Perfectly Goddamn Delightful
There Is No Safe Distance from R. Crumb
by Jen Graves
January 30, 2008
Know what's fun? Picturing R. Crumb climbing on top of the
sturdy-looking wife of early Seattle power broker Horace C. Henry for
one of his famous erotic piggyback rides. Her formal oil portrait at
the Frye Art Museum hangs mere feet from Crumb's crazed drawing of
himself with a third eye. Farther into the museum, the splayed crotch
of Crumb's Devil Girl sculpture stares into a long gallery of
19th-century landscapes, Christian martyrs, and Bouguereau's
But Crumb's work is as jittery next to old-fashioned oil paintings as
anywhere. It's unnecessary for the Frye to set a green-and-orange
plaid couch in front of a table, where people who want to hold the
comics in their sweaty hands can do just thatCrumb's cross-hatched,
paranoid-hearted drawings defy context. Even framed behind glass and
sitting at what feels to me like a historical distance (the year I
was born, 1975, Crumb and fellow artists Rick Griffin, Victor
Moscoso, Spain Rodriguez, Gilbert Shelton, Robert Williams, and S.
Clay Wilson drew the world ending in Zap #8) they still emit electric
shocks. The effect reminds me of the frightened, rapt looks on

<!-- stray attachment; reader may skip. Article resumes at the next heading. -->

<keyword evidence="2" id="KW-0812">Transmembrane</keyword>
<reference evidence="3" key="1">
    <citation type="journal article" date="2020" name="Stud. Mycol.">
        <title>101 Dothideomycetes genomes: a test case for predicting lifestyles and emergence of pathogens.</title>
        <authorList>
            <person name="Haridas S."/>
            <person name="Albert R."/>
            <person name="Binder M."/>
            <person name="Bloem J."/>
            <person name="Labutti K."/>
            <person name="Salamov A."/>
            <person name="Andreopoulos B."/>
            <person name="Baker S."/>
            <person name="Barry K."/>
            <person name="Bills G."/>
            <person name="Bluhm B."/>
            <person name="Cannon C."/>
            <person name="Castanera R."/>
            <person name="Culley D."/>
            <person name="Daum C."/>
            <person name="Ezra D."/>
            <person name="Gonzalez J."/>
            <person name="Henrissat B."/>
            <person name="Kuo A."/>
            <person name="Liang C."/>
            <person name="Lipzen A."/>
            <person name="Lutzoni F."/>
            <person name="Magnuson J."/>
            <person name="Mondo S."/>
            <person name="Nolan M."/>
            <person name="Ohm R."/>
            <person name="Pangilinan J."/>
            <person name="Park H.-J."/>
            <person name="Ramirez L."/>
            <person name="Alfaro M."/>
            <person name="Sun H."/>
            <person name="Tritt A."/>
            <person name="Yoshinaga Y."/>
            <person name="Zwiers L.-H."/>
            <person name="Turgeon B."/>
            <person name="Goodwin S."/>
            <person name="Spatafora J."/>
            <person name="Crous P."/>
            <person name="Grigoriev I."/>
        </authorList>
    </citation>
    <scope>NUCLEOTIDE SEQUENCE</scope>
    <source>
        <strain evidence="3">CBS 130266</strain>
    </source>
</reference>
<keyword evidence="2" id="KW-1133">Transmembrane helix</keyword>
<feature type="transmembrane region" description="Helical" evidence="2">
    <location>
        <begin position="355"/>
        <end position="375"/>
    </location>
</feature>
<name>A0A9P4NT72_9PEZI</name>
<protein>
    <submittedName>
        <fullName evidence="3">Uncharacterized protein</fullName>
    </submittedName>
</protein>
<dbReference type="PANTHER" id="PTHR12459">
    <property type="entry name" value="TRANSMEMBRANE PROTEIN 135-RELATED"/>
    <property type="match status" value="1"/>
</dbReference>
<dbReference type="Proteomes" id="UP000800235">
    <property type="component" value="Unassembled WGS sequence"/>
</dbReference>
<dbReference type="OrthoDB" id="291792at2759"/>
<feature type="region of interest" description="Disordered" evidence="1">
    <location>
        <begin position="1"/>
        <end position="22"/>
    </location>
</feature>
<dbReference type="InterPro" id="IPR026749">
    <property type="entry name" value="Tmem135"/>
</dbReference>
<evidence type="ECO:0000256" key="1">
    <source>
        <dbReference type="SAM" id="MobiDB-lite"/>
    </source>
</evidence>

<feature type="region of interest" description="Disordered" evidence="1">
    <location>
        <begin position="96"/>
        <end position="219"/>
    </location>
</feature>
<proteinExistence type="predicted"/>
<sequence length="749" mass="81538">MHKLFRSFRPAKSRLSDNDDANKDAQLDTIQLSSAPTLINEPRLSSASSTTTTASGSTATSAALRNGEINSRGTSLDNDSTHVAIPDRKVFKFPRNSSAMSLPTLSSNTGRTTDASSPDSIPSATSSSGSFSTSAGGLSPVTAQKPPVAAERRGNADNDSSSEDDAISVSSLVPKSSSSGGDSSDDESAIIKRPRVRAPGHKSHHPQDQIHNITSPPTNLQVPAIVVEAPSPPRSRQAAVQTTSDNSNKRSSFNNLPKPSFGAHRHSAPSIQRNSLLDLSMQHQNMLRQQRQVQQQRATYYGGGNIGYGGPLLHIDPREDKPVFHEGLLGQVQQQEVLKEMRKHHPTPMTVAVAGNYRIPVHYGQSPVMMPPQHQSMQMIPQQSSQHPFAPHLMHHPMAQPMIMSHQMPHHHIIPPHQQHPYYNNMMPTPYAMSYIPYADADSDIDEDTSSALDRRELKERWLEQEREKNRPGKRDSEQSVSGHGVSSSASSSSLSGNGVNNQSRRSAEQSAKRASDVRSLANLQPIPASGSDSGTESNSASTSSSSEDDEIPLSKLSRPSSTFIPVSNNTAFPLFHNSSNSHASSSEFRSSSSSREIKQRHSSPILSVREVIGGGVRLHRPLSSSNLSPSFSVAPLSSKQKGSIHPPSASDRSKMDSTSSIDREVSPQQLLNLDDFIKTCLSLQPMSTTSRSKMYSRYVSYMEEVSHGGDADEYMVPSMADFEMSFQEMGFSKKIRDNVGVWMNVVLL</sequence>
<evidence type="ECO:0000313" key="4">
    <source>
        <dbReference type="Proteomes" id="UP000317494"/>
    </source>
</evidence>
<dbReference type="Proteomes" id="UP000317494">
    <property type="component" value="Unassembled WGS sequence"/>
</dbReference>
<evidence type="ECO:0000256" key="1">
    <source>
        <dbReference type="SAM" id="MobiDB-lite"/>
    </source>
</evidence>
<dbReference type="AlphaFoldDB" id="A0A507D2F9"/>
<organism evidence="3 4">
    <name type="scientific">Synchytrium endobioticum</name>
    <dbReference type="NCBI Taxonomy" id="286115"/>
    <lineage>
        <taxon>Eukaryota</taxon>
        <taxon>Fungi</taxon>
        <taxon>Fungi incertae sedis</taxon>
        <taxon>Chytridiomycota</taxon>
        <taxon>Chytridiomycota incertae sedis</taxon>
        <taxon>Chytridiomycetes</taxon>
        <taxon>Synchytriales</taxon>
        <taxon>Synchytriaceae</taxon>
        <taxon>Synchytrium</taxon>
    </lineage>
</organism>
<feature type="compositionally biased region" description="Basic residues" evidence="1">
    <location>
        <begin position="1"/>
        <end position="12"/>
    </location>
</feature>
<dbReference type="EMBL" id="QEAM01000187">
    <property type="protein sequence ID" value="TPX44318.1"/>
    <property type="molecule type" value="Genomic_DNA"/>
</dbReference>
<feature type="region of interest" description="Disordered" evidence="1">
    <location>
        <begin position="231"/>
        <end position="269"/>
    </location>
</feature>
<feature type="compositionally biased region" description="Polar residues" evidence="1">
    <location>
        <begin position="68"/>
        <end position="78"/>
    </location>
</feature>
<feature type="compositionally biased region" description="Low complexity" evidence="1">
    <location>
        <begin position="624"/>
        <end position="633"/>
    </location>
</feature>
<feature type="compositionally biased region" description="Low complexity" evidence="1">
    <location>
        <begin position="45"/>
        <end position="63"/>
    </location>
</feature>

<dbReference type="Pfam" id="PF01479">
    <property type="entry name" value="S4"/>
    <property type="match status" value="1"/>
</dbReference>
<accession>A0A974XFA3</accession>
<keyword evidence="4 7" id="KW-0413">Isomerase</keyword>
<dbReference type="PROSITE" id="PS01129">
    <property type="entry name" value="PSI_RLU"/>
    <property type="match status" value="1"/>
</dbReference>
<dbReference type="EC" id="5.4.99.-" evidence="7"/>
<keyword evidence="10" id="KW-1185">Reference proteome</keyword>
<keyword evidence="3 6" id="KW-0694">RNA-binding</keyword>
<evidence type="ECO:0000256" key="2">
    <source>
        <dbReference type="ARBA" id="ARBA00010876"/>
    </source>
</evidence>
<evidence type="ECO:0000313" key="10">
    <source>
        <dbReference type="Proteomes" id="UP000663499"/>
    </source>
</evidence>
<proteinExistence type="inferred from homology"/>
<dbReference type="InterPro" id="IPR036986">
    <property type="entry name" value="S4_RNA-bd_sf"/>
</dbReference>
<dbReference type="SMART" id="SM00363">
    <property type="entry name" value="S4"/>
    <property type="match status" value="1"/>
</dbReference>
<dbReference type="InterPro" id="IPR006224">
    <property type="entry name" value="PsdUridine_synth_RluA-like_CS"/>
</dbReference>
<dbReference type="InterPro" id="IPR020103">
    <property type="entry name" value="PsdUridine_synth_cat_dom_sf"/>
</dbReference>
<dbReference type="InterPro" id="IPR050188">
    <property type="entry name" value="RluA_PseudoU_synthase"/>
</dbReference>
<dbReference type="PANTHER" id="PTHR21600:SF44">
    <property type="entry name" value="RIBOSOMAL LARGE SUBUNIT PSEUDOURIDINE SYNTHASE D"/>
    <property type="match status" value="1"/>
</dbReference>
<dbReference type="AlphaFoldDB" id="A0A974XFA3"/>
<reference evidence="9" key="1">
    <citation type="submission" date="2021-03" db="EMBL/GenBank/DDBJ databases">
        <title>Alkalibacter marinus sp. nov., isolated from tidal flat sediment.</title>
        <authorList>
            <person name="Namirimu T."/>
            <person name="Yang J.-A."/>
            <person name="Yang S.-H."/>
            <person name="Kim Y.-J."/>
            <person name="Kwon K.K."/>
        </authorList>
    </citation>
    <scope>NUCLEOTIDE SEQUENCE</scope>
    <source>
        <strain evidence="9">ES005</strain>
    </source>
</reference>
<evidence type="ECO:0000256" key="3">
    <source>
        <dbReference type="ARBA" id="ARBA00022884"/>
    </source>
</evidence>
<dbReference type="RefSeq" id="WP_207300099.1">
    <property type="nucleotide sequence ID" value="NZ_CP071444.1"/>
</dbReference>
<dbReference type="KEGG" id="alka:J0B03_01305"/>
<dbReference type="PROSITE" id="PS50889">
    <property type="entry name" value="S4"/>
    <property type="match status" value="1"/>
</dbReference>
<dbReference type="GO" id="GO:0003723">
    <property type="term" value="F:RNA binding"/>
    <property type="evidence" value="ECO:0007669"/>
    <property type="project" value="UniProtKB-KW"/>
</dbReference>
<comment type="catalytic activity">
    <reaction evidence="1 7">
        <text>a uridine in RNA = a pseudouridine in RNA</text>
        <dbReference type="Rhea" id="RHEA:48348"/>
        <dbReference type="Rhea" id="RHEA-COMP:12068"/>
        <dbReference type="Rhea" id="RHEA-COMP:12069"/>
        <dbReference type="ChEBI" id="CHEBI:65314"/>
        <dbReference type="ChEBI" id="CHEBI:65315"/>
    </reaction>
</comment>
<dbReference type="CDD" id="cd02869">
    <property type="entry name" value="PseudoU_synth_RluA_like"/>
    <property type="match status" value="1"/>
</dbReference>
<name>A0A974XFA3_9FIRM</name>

society women's faces as they read sublime gothic horror stories by
candlelight in James Gillray's classic 1802 print Tales of Wonder!
The British satirist is as good as any for comparison to Crumb.
The exhibition at the Frye, R. Crumb's Underground, was organized by
the Yerba Buena Center for the Arts in San Francisco. After Seattle,
the exhibition will go to Crumb's hometown, Philadelphia. (Remember
the drive through the projects where he grew up in Terry Zwigoff's
agonizing documentary Crumb?) Its stop here makes perfect sense,
since Crumb is the alpha and omega for Fantagraphics artists. It's
hard to imagine Peter Bagge's Buddy Bradley, Jim Blanchard's Trucker
Fags in Denial, or Ellen Forney's big, soft womenhave Crumb and
Forney met? I'd love to see thatwithout Crumb. Fantagraphics also
publishes Crumb's daughter, Sophie.
The show is a 40-year retrospective, beginning with the juvenilia of
Robert and his brother Charles and quickly moving into the explosive
post-LSD drawings of the 1960s.
Haight-Ashbury in the '60s and '70s was Crumb's feeding trough, the
place where he swallowed counterculture posturing whole and shat it
out as satire, even while maintaining his own counterculture
relationship with the mainstream. Unlike hippies, Crumb didn't have
to try to be weird. He just was. And as anyone who watched Crumb
knows, the weirdness was not remotely willed or whimsical but came